Frequency of face-to-face encounters between leaders and followers was assessed asking respondents “How often do you communicate with your leader face-to- face?”. This figure was applied in a previous study by Kirkman et al. (2004). In present research, more than half of the respondents had face-to-face interactions with their leaders on a daily basis (53.22%). More than a quarter of study partici?pants said they would interact face-to-face with their leaders weekly (26.34%). Thirty-seven followers responded that they would see their leaders on a monthly basis (9.95%) and equally many participants interacted face-to-face with leaders annually (9.95%). Two respondents indicated that there is no face-to-face interaction with their leader at all (0.54%).
For the use of e-mail, 347 respondents declared to interact with their leaders either daily (48.90%) or weekly (44.40%) which makes e-mail - beside face-to-face - the dominant leader-follower interaction channel. Nearly 5% indicated they exchanged e-mails with their supervisors monthly (4.80%). Three participants said they would exchange e-mails with their leader annually (0.80%) and four answered that they would not exchange e-mails at all (1.10%).
Almost one quarter of followers announced to use the telephone to communicate with their supervisors on a daily basis (24.20%). A larger percentage stated to use the telephone weekly (46.80%). A small portion of study participants used the telephone for interaction monthly (16.90%), or annually (4.30%), while 29 followers did not use the telephone for interaction with the supervisor (7.80%).
Videoconferences are the least-applied medium in international corporations, according to the responses of this study. Only four participants made daily use of videoconferencing (1.10%). A very small percentage (4.00%) used the medium weekly or monthly (7.30%). The majority of study respondents either used videoconferencing only annually (15.10%) or never (72.60%).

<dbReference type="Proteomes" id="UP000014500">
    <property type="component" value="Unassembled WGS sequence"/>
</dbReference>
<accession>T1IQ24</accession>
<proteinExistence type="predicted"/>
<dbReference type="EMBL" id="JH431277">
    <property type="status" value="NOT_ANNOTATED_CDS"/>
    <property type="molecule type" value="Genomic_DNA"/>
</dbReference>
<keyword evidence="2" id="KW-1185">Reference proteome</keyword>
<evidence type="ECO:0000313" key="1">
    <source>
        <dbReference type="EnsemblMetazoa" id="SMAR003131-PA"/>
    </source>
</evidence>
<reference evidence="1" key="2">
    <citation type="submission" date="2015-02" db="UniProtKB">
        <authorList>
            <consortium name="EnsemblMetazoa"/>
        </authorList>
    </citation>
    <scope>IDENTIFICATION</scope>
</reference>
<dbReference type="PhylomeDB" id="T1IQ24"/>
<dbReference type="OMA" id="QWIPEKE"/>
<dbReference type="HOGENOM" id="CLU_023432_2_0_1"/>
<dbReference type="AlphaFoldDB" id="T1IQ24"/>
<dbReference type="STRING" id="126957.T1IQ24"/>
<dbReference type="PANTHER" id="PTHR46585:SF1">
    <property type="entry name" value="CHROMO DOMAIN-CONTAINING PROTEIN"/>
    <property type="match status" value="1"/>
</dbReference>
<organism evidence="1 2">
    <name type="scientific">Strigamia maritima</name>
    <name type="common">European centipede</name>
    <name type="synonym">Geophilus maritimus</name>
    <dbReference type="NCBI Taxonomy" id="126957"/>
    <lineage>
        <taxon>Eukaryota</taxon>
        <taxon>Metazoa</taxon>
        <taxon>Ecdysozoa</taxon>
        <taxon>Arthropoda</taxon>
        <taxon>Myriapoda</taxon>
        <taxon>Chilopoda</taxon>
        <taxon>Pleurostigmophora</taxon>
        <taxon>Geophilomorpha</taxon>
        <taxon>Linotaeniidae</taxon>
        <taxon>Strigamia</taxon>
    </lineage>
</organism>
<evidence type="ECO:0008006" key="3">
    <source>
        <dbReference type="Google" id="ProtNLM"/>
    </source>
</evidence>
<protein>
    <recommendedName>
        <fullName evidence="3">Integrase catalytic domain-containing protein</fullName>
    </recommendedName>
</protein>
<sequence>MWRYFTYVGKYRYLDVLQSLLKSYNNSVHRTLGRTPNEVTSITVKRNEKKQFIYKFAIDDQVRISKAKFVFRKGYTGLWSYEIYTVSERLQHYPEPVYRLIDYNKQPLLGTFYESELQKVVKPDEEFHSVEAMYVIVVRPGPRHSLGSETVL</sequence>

Already more than half of the subordinates use chat software to communicate with their leaders. Some do that daily (10.50%), weekly (13.70%), or monthly (10.50%). The majority of those individuals using chat use it on an annual frequency (19.40%). Still, a large portion of study participants did not use chat software for interaction with their leaders (46.00%).
To receive a meaningful indicator, taking the frequency of all channels into account, an Interaction Frequency Index (IFI) was calculated for each leader-follower pairing. Therefore, frequencies for all media types were assigned weights (e.g., daily = 4; annually = 1; never = 0), summed, and divided by the number of channels assessed. Frequency indices could vary between 0 and 4; with 0 accounting for no interaction at all and 4 accounting for daily interaction on five channels.
Scores of frequency indices were rounded in order to retrieve categories of responses. The categories were tested with Welch’s (1951) test of equality of means in order to assess for significant differences between the groups. The Welch’s t-test is a robust test, examining variances in means even if the assumption of equal vari?ances and sample sizes are violated (Kohr & Games, 1974). As a result, the test did not reveal any statistically significant differences in interaction behavior.